Williams Maintains a Good Attitude

After sitting out last year due to his transfer from Texas, Mike Williams will see the resumption of his basketball career delayed even longer after suffering a tear in his Achilles tendon, but Mike is taking the disappointed in stride.

In Mick Cronin's press conference Friday afternoon, there was no mistaking his admiration for Mike Williams and his disappointment in losing one of the best players on his roster.  Bearcat Insider had spoken to Williams only minutes earlier as the forward sat on the Cincinnati bench at Ed Jucker Court.

 

Mike explained how he injured his Achilles.  "One day I was running during conditioning, and I planted to turn and my Achilles popped."  The injury occurred about ten days ago, and Williams has already had the needed surgery.  His foot is presently in a cast, and he is on crutches.  Depending on his rehab and other considerations, he could possibly return later in the season.

 

Despite being unable to play, Williams is still considered one of the leaders of this team.  Mike explained how he plans to fulfill that role.  "I will constantly be around the guys and talking to them.  We're still together.  I'm just not able to play.  That will be the only difference."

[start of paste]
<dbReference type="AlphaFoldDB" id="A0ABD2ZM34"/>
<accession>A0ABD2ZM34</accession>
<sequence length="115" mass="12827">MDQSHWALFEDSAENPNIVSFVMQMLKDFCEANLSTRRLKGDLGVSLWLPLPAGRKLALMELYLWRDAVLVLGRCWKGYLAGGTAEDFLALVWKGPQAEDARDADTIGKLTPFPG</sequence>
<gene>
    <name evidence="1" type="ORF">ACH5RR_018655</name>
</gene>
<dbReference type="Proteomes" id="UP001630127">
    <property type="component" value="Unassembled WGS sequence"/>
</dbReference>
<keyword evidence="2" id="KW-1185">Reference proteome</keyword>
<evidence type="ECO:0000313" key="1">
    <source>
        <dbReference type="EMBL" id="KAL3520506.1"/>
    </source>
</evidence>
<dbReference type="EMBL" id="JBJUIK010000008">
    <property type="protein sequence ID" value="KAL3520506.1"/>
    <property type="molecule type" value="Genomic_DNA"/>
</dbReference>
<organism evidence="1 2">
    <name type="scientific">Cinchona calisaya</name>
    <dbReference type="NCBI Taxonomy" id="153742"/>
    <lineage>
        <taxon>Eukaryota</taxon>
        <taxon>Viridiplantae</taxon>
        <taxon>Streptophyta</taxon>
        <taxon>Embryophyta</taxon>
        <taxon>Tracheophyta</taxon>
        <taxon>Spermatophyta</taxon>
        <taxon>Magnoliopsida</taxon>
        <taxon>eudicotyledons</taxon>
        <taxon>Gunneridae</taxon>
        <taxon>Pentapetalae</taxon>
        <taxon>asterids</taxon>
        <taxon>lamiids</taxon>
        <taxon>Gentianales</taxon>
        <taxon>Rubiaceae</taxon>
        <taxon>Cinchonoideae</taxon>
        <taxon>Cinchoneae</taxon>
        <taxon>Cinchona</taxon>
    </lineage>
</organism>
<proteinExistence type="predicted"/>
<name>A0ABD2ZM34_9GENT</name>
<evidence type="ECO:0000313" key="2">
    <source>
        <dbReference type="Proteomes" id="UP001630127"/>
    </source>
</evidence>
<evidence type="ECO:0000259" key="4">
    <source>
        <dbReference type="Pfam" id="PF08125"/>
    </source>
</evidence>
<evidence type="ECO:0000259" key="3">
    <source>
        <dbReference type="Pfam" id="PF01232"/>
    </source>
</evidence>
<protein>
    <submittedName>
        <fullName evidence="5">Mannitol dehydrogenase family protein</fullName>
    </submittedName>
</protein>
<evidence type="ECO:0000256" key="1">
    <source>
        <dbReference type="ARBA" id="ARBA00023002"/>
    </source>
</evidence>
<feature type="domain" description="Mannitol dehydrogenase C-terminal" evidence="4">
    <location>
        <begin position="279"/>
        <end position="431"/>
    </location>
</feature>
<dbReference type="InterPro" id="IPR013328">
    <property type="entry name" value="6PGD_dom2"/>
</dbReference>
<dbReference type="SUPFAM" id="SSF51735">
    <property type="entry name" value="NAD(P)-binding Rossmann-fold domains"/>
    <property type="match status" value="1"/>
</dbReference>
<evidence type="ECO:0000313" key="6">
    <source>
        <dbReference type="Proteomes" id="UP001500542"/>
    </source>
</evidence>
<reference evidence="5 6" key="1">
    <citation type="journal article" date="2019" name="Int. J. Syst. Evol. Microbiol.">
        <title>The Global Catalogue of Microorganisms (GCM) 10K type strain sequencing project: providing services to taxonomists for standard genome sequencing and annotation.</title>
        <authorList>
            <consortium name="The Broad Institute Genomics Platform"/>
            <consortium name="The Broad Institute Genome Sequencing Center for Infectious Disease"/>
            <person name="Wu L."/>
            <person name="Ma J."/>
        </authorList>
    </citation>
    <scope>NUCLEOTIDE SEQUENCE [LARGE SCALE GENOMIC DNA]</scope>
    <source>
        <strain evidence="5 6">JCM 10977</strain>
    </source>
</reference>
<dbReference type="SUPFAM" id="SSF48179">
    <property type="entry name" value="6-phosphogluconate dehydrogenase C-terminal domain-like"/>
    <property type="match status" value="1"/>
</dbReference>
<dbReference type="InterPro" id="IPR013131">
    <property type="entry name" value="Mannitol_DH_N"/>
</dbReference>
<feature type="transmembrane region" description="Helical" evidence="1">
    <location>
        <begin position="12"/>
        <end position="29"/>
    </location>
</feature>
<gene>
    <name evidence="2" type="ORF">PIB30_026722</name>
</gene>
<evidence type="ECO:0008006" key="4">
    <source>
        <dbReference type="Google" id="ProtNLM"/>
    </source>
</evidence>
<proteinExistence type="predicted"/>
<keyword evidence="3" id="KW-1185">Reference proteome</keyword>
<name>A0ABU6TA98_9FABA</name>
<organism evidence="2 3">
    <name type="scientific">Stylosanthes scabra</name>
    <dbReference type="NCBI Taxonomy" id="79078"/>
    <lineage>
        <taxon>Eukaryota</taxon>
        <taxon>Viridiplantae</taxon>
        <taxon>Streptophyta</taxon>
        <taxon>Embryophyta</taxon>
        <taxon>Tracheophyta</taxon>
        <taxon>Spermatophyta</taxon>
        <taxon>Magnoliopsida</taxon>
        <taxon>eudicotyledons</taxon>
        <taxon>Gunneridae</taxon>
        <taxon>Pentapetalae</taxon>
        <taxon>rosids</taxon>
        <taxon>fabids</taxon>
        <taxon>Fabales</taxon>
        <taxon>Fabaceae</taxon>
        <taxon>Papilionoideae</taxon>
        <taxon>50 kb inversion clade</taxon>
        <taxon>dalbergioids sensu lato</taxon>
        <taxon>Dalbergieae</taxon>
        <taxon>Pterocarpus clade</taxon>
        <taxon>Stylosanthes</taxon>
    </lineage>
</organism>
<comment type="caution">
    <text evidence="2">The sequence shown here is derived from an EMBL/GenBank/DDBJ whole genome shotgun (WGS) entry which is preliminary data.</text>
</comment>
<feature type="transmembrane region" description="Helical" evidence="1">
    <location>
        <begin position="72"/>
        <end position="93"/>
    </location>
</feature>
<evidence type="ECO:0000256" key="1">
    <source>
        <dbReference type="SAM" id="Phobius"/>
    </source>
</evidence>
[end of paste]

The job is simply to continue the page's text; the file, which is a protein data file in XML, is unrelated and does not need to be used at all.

The eternal optimist, Mike has handled the setback as well as can be expected.  "I try not to be disappointed because I don't want to think negatively.  I try to stay positive and the coaches, my teammates and my family keep me positive as well.  That means a lot to me.  I'm moving forward and look to return to being 100%."

 

Even though Mike might not play the entire season, he thinks the Bearcats will be much better and gave his reasons.  "They'll have better depth and have a bunch of hungry guys."

 

The veteran believes the freshman class will provide the club with a big lift but thinks the upperclassmen have improved as well.  "I think everybody will help.  We've been playing together all summer, and I think everybody will do some good things."

 

An Achilles tendon injury can be very debilitating for any athlete, and Mike knows the road to recovery will be a difficult one.  "The doctors say I can fully recover, but I have to be totally committed to my rehab.  I know it's going to take time for it to fully heal."

 

If Mike has to sit out the entire year, he plans to petition the NCAA for a sixth year of eligibility. 


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